Despite patchy statistical data, it is clear that there is considerable scope in southern and eastern Europe for cultivation of under-utilised land. Excluding land used for crops or fodder production and land under environmental agreements (e.g. buffer strips) one study estimated that there is between 1 and 1.5 million hectares of land that could have potential for energy crop cultivation. In addition, recent modelling studies suggest that there is likely to be significant abandonment of farmland in Europe over the next 20-30 years.

History shows that yield gaps do not close automatically, nor are abandoned lands necessarily utilised again. Data and science is clear that the potential is large, what is needed are cross-sectoral policies to acknowledge the window of opportunity in Europe. As of now, there are few policy initiatives to stimulate the necessary investments in sustainable crop production technology.

A great deal of the discussion in Europe has centred on the burden agriculture is imposing on the environment (soil, water, air, biodiversity). However, insufficient effort has been made to demonstrating that additional biomass can be produced sustainably. Sustainable intensification should not be confused with ‘intensive’ farming. Sustainable intensification is not about more intensive land-use. It is about maximising crop production for the best outcome across economic, environmental, climate and social dimensions, with resource efficiency as a guiding principle. The key to sustainable intensification is more efficient use of inputs and improved management techniques.

Precision farming techniques complemented by technologies such as drones and “big data” processing at landscape level are important elements of sustainable intensification. Taken together these point towards a paradigm shift in cropping, with far reaching consequences in bioenergy feedstock production. Resource efficiency in cropping is about to dramatically improve – only the right policy frameworks are needed to make it happen. It should be recognised that bioenergy crop production can be a driver of increasingly sustainable farming practices.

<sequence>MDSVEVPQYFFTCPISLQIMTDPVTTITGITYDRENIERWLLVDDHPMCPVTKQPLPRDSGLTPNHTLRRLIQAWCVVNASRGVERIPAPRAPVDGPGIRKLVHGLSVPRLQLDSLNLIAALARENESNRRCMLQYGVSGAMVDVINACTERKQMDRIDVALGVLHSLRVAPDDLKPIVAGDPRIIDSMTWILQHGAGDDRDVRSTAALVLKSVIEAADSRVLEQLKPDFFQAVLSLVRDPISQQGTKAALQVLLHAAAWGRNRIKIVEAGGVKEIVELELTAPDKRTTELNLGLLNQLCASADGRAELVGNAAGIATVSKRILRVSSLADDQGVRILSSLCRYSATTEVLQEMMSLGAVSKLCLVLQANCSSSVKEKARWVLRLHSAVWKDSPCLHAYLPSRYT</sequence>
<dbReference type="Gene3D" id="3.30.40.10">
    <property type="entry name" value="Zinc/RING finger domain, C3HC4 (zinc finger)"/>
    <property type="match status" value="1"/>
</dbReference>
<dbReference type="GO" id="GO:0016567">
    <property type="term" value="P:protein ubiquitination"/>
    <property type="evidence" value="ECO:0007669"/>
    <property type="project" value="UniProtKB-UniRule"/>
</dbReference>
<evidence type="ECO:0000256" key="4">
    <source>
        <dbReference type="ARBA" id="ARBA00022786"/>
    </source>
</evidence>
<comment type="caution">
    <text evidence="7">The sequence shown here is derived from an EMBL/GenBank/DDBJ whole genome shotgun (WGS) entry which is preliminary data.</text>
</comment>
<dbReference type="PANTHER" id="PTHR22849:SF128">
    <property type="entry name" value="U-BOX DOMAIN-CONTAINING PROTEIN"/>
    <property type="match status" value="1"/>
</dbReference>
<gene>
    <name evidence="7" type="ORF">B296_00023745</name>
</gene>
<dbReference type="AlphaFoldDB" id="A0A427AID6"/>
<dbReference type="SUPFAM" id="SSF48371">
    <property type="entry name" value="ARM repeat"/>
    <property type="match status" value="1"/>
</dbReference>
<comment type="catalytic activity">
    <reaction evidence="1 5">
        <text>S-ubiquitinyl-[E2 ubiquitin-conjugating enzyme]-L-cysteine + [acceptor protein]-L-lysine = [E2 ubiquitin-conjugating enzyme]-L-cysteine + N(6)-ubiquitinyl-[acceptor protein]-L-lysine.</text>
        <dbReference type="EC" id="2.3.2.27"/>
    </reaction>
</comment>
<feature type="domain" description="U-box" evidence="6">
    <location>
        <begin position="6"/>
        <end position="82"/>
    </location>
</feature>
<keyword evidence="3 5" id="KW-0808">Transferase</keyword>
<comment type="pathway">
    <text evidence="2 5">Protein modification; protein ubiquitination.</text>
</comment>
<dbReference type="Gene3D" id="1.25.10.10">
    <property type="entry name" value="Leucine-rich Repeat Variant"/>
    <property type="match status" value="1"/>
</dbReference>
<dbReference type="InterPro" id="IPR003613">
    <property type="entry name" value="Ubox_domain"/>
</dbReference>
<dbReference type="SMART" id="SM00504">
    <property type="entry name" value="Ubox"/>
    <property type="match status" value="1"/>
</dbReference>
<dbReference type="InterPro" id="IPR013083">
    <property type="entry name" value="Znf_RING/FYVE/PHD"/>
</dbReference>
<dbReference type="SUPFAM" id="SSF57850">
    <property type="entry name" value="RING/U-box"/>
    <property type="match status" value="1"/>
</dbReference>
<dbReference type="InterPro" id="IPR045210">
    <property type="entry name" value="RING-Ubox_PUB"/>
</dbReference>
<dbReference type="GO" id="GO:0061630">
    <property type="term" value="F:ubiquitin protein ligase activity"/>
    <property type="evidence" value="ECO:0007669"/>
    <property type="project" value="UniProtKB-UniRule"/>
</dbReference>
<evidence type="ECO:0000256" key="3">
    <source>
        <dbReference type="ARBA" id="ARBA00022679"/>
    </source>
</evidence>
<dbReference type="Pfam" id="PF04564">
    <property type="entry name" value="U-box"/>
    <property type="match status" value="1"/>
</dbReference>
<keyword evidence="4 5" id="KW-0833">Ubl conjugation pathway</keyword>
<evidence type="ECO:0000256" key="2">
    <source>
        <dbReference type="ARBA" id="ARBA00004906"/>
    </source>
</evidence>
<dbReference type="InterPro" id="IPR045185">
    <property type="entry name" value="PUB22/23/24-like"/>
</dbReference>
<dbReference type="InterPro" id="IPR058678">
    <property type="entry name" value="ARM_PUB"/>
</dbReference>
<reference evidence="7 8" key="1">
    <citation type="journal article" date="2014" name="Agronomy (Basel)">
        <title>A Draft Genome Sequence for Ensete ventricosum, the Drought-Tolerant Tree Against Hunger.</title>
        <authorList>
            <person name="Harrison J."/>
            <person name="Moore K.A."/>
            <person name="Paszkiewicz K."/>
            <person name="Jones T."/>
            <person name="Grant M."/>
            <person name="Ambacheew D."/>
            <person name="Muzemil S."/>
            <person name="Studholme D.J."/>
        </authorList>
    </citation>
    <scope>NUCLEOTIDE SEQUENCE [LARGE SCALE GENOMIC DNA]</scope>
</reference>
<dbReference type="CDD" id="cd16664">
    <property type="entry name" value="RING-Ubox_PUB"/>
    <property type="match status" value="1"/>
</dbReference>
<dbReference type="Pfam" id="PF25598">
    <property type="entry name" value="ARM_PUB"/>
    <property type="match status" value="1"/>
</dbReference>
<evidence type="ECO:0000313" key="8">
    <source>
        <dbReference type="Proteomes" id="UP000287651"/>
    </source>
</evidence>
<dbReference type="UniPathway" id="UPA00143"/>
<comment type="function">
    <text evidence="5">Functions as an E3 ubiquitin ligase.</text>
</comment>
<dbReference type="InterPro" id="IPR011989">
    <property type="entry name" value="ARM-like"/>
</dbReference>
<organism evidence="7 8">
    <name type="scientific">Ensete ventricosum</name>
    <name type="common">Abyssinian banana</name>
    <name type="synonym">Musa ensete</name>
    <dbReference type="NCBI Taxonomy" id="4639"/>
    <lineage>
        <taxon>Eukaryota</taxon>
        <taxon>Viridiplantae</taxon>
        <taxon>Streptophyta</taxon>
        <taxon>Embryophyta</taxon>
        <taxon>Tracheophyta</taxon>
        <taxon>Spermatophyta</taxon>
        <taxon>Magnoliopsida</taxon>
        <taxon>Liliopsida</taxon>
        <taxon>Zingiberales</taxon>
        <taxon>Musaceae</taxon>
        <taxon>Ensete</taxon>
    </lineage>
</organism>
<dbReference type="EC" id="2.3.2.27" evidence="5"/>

Agriculture is responsible for around a tenth of total greenhouse gas emissions in the EU. Its potential in contributing to Greenhouse Gas emission reduction is largely unexploited. For instance, cropping is left out of international climate negotiations. As of now, no global climate regime includes measures to make use of the potential to any significant degree. Aiming to produce more biomass sustainably is one of the ways to bring agriculture closer to the climate change mitigation arena.

It is irrelevant for the European bioeconomy in which part of Europe biomass is produced. The whole European bio-based industry will benefit from an increased availability of biomass. After all Ukrainian corn is processed in ethanol plants in the UK or the Netherlands, and the same logic applies in a full blown bio-based industry of scale.

It is increasingly apparent that there is a vast potential in Europe to produce additional crop biomass sustainably. Crucially, all this promise can be achieved sustainably. Only the right policies to drive investments in sustainable intensification of cropping are needed to make it happen. Agricultural, climate and energy policies will all need to recognise the opportunity.